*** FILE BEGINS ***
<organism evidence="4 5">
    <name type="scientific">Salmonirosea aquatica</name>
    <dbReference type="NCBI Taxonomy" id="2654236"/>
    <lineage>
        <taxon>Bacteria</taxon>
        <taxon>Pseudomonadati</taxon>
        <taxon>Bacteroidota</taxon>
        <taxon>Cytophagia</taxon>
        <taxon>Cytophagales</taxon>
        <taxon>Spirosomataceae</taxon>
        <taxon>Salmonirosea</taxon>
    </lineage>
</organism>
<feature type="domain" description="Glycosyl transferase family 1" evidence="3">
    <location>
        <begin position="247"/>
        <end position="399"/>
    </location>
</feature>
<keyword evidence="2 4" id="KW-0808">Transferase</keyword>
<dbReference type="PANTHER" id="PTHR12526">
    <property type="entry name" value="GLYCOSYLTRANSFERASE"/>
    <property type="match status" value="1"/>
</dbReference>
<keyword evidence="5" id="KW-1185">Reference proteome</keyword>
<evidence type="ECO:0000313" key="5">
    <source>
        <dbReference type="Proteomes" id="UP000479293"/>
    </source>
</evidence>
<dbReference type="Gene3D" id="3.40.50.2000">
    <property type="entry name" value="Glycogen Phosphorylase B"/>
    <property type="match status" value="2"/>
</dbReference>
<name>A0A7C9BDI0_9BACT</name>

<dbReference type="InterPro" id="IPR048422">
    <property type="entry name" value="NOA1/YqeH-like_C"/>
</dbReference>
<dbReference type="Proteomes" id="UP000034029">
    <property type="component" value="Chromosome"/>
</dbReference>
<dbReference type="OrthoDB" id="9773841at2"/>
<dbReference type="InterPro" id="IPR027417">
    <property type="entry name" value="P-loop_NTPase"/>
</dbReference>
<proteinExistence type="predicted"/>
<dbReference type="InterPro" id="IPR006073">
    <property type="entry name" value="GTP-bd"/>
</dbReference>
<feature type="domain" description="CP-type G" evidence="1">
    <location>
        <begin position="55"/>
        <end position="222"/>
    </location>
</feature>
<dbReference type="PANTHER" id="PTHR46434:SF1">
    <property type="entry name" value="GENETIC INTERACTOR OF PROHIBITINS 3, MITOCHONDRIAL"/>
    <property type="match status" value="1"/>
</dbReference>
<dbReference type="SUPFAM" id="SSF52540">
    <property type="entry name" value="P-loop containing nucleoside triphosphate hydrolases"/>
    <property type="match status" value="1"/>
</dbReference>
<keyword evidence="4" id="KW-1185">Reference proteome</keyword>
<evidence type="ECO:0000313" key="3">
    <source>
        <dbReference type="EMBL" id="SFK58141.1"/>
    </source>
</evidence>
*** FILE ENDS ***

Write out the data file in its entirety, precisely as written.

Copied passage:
<organism evidence="4 5">
    <name type="scientific">Salmonirosea aquatica</name>
    <dbReference type="NCBI Taxonomy" id="2654236"/>
    <lineage>
        <taxon>Bacteria</taxon>
        <taxon>Pseudomonadati</taxon>
        <taxon>Bacteroidota</taxon>
        <taxon>Cytophagia</taxon>
        <taxon>Cytophagales</taxon>
        <taxon>Spirosomataceae</taxon>
        <taxon>Salmonirosea</taxon>
    </lineage>
</organism>
<feature type="domain" description="Glycosyl transferase family 1" evidence="3">
    <location>
        <begin position="247"/>
        <end position="399"/>
    </location>
</feature>
<keyword evidence="2 4" id="KW-0808">Transferase</keyword>
<dbReference type="PANTHER" id="PTHR12526">
    <property type="entry name" value="GLYCOSYLTRANSFERASE"/>
    <property type="match status" value="1"/>
</dbReference>
<keyword evidence="5" id="KW-1185">Reference proteome</keyword>
<evidence type="ECO:0000313" key="5">
    <source>
        <dbReference type="Proteomes" id="UP000479293"/>
    </source>
</evidence>
<dbReference type="Gene3D" id="3.40.50.2000">
    <property type="entry name" value="Glycogen Phosphorylase B"/>
    <property type="match status" value="2"/>
</dbReference>
<name>A0A7C9BDI0_9BACT</name>

<dbReference type="InterPro" id="IPR048422">
    <property type="entry name" value="NOA1/YqeH-like_C"/>
</dbReference>
<dbReference type="Proteomes" id="UP000034029">
    <property type="component" value="Chromosome"/>
</dbReference>
<dbReference type="OrthoDB" id="9773841at2"/>
<dbReference type="InterPro" id="IPR027417">
    <property type="entry name" value="P-loop_NTPase"/>
</dbReference>
<proteinExistence type="predicted"/>
<dbReference type="InterPro" id="IPR006073">
    <property type="entry name" value="GTP-bd"/>
</dbReference>
<feature type="domain" description="CP-type G" evidence="1">
    <location>
        <begin position="55"/>
        <end position="222"/>
    </location>
</feature>
<dbReference type="PANTHER" id="PTHR46434:SF1">
    <property type="entry name" value="GENETIC INTERACTOR OF PROHIBITINS 3, MITOCHONDRIAL"/>
    <property type="match status" value="1"/>
</dbReference>
<dbReference type="SUPFAM" id="SSF52540">
    <property type="entry name" value="P-loop containing nucleoside triphosphate hydrolases"/>
    <property type="match status" value="1"/>
</dbReference>
<keyword evidence="4" id="KW-1185">Reference proteome</keyword>
<evidence type="ECO:0000313" key="3">
    <source>
        <dbReference type="EMBL" id="SFK58141.1"/>
    </source>
</evidence>